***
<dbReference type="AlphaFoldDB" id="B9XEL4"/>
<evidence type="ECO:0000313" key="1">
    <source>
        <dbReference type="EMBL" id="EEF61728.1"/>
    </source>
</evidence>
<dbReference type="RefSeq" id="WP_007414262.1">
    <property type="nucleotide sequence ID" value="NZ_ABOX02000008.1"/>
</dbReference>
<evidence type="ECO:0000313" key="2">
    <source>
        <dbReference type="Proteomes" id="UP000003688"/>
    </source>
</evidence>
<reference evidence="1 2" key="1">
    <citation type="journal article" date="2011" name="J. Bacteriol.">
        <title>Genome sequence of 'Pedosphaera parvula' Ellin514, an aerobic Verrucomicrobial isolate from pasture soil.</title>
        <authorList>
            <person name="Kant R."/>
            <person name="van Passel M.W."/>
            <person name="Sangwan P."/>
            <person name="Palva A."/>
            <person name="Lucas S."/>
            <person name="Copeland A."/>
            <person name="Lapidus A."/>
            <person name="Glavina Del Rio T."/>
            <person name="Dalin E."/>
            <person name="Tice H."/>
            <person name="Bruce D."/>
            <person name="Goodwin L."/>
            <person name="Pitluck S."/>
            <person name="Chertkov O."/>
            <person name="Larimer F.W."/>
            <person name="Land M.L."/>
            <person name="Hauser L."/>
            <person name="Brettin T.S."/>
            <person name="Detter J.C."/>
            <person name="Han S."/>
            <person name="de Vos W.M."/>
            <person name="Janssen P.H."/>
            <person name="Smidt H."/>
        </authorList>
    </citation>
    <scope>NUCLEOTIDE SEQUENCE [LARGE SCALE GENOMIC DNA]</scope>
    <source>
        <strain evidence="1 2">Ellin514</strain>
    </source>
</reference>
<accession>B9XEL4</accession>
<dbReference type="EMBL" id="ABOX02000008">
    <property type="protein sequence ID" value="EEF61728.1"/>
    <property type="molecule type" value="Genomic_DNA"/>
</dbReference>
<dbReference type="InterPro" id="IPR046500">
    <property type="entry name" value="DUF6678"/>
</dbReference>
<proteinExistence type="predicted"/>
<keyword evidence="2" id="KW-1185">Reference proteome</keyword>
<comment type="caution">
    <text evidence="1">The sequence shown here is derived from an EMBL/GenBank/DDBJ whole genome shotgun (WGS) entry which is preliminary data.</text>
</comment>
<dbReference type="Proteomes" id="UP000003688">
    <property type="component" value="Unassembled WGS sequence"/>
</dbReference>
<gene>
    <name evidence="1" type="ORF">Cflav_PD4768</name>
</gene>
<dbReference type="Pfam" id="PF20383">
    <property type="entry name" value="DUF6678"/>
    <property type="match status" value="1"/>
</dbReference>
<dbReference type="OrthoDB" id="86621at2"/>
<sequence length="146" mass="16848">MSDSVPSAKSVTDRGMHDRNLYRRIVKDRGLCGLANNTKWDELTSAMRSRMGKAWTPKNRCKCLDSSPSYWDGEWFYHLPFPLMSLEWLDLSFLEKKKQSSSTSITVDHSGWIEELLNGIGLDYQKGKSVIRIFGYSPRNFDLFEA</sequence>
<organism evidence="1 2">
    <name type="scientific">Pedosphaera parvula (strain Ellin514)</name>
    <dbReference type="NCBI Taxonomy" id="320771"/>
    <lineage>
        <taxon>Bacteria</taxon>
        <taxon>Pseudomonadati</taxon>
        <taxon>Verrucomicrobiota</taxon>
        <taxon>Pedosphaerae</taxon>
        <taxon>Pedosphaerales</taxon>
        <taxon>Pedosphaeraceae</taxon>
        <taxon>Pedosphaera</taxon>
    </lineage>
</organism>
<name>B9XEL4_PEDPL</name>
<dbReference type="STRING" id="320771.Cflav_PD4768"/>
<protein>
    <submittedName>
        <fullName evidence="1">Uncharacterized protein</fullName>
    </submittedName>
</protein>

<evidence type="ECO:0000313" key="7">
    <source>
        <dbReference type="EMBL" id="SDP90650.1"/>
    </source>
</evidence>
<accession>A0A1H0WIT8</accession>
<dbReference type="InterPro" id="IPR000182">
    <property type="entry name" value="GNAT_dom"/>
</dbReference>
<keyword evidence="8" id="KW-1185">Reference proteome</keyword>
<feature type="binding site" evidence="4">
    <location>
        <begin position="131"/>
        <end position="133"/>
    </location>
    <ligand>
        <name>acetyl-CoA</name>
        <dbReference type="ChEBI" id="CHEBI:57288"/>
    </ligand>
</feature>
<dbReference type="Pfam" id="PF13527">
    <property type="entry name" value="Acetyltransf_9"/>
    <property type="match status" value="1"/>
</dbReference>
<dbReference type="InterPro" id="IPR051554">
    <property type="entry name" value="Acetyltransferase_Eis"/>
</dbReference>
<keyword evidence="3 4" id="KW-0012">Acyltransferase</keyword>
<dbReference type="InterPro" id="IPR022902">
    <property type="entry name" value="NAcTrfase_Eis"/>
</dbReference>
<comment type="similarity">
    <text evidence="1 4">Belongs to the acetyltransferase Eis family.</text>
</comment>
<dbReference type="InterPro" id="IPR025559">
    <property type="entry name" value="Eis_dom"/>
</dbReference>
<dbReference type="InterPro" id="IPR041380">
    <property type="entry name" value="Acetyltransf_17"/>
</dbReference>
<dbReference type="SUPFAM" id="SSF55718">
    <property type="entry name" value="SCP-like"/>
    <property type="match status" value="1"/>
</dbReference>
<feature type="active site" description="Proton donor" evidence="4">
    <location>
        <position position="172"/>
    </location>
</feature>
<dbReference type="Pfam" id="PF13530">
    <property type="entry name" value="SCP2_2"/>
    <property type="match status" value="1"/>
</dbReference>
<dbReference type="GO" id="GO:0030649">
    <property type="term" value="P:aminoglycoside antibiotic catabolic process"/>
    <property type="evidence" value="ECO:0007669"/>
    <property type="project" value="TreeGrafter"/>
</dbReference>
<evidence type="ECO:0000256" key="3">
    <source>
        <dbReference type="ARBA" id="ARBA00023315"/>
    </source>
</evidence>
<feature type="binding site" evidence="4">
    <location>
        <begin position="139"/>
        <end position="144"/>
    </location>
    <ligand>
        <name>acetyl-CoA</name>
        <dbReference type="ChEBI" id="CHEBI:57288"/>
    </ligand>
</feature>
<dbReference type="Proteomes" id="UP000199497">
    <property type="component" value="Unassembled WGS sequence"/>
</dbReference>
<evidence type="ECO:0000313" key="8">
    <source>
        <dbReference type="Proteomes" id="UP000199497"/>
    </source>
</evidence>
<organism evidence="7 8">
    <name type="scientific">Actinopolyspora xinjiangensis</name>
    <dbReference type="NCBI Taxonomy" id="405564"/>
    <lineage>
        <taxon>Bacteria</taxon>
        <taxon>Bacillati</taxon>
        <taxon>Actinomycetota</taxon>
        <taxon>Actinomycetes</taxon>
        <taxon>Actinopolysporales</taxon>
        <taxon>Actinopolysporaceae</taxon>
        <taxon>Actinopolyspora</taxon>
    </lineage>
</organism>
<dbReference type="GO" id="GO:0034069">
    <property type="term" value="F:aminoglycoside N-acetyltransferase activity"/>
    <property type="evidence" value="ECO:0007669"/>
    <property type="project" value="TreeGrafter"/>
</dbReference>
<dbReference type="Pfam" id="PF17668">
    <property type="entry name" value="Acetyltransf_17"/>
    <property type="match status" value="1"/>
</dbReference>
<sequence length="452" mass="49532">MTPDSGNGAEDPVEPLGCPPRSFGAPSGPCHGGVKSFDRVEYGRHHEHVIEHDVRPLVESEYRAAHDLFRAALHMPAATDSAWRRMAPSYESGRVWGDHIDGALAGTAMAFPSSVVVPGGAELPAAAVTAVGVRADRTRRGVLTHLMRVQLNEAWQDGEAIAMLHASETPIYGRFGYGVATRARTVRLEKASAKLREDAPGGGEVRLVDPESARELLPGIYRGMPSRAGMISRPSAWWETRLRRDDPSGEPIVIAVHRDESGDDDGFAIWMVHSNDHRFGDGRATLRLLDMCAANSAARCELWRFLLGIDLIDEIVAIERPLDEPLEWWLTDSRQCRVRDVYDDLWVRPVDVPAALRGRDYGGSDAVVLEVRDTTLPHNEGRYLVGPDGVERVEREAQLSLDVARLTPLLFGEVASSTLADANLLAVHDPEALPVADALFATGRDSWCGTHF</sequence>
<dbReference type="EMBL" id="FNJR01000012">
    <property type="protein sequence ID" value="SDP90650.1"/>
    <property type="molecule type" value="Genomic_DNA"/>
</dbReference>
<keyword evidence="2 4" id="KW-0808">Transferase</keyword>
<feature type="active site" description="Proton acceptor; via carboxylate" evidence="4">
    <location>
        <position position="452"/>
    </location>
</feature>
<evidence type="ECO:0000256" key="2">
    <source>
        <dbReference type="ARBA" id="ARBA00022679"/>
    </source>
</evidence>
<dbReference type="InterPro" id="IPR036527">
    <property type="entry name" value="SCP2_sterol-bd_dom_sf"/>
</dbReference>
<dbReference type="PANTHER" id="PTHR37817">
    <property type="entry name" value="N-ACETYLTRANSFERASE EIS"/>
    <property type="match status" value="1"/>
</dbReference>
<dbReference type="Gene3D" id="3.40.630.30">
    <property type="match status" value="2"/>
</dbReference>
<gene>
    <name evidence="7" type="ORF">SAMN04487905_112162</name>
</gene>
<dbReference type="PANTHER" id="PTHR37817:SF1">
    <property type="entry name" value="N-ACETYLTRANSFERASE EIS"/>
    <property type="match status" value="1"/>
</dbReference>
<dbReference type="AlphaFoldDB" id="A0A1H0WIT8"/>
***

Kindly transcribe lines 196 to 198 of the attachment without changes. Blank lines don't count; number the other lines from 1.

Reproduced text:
</dbReference>
<sequence length="452" mass="49532">MTPDSGNGAEDPVEPLGCPPRSFGAPSGPCHGGVKSFDRVEYGRHHEHVIEHDVRPLVESEYRAAHDLFRAALHMPAATDSAWRRMAPSYESGRVWGDHIDGALAGTAMAFPSSVVVPGGAELPAAAVTAVGVRADRTRRGVLTHLMRVQLNEAWQDGEAIAMLHASETPIYGRFGYGVATRARTVRLEKASAKLREDAPGGGEVRLVDPESARELLPGIYRGMPSRAGMISRPSAWWETRLRRDDPSGEPIVIAVHRDESGDDDGFAIWMVHSNDHRFGDGRATLRLLDMCAANSAARCELWRFLLGIDLIDEIVAIERPLDEPLEWWLTDSRQCRVRDVYDDLWVRPVDVPAALRGRDYGGSDAVVLEVRDTTLPHNEGRYLVGPDGVERVEREAQLSLDVARLTPLLFGEVASSTLADANLLAVHDPEALPVADALFATGRDSWCGTHF</sequence>
<dbReference type="EMBL" id="FNJR01000012">